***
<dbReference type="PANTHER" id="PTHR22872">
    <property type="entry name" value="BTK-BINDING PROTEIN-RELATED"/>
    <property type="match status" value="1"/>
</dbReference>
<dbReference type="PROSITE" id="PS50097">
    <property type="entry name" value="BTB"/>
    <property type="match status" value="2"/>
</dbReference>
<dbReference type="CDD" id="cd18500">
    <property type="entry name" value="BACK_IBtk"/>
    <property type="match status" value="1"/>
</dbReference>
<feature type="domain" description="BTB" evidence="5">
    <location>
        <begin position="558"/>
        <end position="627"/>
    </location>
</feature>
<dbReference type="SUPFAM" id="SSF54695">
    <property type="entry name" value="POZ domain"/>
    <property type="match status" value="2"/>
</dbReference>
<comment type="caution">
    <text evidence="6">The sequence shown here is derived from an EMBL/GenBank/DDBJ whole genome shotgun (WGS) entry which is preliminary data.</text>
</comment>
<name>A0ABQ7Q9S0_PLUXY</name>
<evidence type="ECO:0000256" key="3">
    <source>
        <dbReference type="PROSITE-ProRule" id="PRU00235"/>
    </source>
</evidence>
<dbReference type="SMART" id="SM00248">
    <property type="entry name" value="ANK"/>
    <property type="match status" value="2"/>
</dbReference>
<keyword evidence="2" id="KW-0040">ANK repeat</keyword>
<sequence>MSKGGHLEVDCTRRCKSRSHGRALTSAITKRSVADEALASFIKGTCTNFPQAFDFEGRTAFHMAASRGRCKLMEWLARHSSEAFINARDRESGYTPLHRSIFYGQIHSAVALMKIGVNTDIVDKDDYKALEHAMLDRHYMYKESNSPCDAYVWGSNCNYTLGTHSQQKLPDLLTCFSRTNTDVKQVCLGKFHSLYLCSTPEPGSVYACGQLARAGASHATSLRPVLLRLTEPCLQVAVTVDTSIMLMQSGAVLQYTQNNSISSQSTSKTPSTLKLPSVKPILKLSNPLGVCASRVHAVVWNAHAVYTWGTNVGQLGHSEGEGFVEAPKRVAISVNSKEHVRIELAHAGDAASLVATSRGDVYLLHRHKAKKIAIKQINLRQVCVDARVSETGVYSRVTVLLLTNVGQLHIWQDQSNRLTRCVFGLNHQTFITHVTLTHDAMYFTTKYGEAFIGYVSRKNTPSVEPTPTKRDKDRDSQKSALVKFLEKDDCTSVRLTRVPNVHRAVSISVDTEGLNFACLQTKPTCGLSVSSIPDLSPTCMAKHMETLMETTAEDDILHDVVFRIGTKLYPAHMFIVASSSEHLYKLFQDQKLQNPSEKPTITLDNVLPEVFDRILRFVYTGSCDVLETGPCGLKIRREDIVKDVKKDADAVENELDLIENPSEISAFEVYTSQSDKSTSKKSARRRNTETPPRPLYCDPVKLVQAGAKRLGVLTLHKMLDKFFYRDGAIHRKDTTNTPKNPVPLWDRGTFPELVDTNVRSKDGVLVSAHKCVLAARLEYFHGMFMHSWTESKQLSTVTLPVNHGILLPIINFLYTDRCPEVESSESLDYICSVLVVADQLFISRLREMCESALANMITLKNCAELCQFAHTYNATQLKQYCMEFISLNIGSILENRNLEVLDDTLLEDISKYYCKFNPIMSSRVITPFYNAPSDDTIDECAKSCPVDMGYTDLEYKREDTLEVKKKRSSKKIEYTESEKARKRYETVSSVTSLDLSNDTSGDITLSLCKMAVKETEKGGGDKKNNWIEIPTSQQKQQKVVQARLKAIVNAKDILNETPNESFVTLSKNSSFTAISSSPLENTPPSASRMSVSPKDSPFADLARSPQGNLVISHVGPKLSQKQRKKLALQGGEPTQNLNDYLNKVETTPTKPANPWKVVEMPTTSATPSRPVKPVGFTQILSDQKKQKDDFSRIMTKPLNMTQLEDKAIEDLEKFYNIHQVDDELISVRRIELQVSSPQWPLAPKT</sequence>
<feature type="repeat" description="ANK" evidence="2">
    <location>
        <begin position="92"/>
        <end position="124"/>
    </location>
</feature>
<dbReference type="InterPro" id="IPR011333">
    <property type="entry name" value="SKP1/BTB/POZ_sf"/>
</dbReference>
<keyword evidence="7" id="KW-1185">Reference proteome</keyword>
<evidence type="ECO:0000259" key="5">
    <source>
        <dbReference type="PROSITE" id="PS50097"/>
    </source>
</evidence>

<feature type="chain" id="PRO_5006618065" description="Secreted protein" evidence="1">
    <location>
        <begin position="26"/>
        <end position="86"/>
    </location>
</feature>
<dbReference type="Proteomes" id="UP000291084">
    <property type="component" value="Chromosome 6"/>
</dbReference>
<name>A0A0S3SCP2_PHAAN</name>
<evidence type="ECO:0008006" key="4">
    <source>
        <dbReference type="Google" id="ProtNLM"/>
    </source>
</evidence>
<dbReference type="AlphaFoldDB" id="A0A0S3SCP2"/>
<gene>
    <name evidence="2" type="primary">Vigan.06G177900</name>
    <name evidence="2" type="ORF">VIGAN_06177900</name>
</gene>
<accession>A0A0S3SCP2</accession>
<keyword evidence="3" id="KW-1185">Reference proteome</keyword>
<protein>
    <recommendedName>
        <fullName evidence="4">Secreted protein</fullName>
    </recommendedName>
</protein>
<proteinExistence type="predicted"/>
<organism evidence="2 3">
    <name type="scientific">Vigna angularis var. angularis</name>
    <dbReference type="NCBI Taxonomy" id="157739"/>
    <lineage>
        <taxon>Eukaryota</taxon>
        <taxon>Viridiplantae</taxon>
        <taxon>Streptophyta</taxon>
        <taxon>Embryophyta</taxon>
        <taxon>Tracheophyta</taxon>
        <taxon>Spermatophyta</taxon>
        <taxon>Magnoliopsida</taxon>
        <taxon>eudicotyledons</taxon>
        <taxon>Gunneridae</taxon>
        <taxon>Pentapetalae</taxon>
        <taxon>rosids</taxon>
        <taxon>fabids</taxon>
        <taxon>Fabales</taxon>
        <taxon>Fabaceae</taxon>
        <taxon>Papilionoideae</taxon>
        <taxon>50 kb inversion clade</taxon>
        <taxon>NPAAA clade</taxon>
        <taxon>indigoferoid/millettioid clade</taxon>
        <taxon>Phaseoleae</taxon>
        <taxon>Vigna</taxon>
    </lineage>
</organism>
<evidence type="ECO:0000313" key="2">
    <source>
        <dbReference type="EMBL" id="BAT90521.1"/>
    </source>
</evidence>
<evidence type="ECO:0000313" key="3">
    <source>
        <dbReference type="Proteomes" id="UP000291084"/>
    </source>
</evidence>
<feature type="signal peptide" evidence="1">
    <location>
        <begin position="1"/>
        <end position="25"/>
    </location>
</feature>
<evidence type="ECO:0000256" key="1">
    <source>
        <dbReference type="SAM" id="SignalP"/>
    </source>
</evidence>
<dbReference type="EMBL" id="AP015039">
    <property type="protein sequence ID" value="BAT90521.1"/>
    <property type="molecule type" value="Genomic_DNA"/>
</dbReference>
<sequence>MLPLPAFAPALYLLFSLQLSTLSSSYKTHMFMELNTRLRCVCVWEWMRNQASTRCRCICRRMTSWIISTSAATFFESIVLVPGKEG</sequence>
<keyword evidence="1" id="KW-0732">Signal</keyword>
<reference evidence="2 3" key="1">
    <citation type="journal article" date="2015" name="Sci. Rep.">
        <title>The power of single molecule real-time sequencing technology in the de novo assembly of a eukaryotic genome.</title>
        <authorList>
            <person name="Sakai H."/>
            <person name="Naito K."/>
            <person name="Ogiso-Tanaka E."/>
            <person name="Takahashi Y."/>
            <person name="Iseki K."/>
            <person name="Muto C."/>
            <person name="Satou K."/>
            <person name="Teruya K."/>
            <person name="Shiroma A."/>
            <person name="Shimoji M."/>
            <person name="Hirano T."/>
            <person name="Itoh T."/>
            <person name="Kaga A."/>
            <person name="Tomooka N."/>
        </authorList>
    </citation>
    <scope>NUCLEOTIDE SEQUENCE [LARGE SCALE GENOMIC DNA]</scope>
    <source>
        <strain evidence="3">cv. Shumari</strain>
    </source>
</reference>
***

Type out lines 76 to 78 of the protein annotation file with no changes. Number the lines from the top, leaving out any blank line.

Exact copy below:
    <recommendedName>
        <fullName evidence="4">Secreted protein</fullName>
    </recommendedName>